George William Furnas (born 1954) is an American academic, Professor and Associate Dean for Academic Strategy at the School of Information of the University of Michigan, known for his work on semantic analysis and on human-system communication.
Furnas started his academic career as graduate student teaching assistant at Stanford University in 1975. After his graduation in 1980 he started at Bell Labs, where he was a distinguished member of technical staff for 15 years. In the last two years he was Director of Computer Graphics and Interactive Media research. In 1995 he moved to the University of Michigan, where he was appointed Professor of Psychology, Professor of Computer Science and Engineering, and Professor at the School of Information. From 2002 to 2008 he was also Associate Dean for Academic Strategy, School of Information.
Furnas was elected into the CHI Academy, an honorary group of individuals who have made substantial contributions to the field of human-computer interaction, in 2004 for his work in the field. In 2011 he was inducted as a Fellow of the Association for Computing Machinery.
During his time at Bell Labs he earned the moniker "Fisheye Furnas" while working with fisheye visualizations. A pioneer of latent semantic analysis, Furnas is also considered a pioneer in the concept of MoRAS (Mosaic of Responsive Adaptive Systems).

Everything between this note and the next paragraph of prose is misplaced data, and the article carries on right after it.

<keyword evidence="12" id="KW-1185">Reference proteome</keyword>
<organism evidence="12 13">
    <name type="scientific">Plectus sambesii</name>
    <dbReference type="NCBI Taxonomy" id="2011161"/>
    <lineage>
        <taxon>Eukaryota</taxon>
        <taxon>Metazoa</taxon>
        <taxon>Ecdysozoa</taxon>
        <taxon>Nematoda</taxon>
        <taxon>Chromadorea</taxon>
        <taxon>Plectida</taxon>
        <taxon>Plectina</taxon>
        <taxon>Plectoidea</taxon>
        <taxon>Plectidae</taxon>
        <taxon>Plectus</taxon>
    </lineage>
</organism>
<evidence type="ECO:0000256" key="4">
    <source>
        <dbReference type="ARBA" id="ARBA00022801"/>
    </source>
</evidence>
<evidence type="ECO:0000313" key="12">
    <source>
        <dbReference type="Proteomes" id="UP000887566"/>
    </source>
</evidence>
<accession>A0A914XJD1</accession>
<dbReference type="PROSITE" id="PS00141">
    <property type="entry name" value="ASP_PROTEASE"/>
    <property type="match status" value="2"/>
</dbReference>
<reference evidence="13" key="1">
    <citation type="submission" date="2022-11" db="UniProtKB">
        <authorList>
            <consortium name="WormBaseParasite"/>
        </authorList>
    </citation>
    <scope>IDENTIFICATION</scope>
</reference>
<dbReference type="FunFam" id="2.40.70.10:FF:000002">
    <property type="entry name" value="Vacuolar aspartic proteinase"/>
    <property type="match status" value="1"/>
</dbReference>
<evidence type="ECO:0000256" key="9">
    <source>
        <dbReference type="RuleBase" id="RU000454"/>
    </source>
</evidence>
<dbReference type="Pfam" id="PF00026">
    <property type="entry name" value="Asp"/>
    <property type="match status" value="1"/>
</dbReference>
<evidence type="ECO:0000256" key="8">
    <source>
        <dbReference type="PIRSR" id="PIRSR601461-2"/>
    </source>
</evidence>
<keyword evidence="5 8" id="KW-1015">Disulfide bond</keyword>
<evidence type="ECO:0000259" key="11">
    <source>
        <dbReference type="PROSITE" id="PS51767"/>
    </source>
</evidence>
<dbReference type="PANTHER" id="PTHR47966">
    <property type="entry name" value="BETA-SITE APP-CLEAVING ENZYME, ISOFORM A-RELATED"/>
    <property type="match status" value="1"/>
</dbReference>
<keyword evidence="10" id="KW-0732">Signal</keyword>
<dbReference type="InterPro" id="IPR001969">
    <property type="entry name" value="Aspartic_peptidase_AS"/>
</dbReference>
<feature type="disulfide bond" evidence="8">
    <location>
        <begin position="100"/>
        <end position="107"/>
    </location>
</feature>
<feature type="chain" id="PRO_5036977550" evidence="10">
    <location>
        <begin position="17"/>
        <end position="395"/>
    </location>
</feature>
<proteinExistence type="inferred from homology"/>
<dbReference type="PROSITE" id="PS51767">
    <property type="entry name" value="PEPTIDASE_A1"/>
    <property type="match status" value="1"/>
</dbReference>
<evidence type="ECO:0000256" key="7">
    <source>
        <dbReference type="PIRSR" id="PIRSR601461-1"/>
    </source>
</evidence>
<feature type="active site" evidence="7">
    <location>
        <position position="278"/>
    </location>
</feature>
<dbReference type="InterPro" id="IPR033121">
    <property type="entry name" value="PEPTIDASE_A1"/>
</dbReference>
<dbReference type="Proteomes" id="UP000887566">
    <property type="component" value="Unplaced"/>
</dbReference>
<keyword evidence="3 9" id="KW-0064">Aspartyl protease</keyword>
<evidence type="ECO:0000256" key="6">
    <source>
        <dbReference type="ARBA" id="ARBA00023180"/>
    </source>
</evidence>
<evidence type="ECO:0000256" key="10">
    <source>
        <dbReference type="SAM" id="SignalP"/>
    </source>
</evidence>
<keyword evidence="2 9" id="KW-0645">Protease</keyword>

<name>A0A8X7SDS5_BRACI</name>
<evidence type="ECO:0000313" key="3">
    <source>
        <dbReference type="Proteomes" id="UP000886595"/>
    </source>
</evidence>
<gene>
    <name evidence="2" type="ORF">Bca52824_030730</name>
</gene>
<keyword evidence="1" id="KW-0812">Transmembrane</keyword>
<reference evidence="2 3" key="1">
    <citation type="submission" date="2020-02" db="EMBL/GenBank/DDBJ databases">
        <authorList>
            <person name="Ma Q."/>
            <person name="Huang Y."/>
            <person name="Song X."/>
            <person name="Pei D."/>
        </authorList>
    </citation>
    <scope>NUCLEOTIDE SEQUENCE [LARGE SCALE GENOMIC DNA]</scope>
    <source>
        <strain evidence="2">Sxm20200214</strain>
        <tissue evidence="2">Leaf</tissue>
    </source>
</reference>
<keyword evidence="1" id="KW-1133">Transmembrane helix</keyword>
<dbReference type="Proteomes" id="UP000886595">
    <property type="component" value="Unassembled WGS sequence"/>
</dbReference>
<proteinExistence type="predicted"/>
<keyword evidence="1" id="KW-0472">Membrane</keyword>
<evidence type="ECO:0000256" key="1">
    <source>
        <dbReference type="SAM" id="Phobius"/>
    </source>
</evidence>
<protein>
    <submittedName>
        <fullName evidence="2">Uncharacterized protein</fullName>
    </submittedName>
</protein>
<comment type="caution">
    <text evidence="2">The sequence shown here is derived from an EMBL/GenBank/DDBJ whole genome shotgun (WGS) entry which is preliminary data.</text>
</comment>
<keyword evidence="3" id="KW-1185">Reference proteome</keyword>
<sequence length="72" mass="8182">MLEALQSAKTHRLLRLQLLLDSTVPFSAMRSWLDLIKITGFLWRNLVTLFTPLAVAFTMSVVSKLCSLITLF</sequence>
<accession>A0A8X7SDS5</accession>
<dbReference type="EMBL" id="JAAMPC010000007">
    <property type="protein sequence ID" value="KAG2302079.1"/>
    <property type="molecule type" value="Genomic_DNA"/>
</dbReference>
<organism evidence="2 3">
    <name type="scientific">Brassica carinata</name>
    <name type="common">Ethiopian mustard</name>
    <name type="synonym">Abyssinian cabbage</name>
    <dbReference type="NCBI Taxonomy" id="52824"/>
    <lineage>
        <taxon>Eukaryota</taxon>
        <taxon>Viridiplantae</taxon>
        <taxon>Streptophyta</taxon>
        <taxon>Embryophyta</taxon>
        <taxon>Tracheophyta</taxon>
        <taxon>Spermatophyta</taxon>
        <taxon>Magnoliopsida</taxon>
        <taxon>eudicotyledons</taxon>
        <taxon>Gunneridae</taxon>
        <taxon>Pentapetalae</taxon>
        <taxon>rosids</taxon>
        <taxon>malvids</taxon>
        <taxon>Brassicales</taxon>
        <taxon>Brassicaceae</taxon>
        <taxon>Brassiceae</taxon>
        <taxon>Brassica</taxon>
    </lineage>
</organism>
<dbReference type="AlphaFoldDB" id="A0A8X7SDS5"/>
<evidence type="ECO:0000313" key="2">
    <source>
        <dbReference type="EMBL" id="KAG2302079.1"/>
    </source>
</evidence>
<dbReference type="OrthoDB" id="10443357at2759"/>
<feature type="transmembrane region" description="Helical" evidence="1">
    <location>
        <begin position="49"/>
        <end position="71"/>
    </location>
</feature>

The body of Furnas' research, and its primacy in the field, is aptly précised by the delineation of his work in his SIGCHI bio:
A principal focus of his research is in advanced information access and visualization. His early role in the analysis of the "Vocabulary Disagreement" problem lead to his co-invention of Latent Semantic Analysis for indexing and text processing. His classic "Generalized Fisheye Views" paper inspired a sea of focus+context research in information visualization.
George's BITPICT graphical rewrite system is well known novel contribution to diagrammatic reasoning, visual languages and visual programming communities. George was also an early researcher in the areas of collaborative filtering,and graph visualization. His "Space-Scale Diagrams in the Pad++ Zooming User Interface" advanced the analysis of zoomable user interfaces, and View Navigation theory has helped motivate much subsequent research in Information Scent. Recently he has been working on consolidating theories of design and use at multiple levels of aggregation.
Articles, a selection: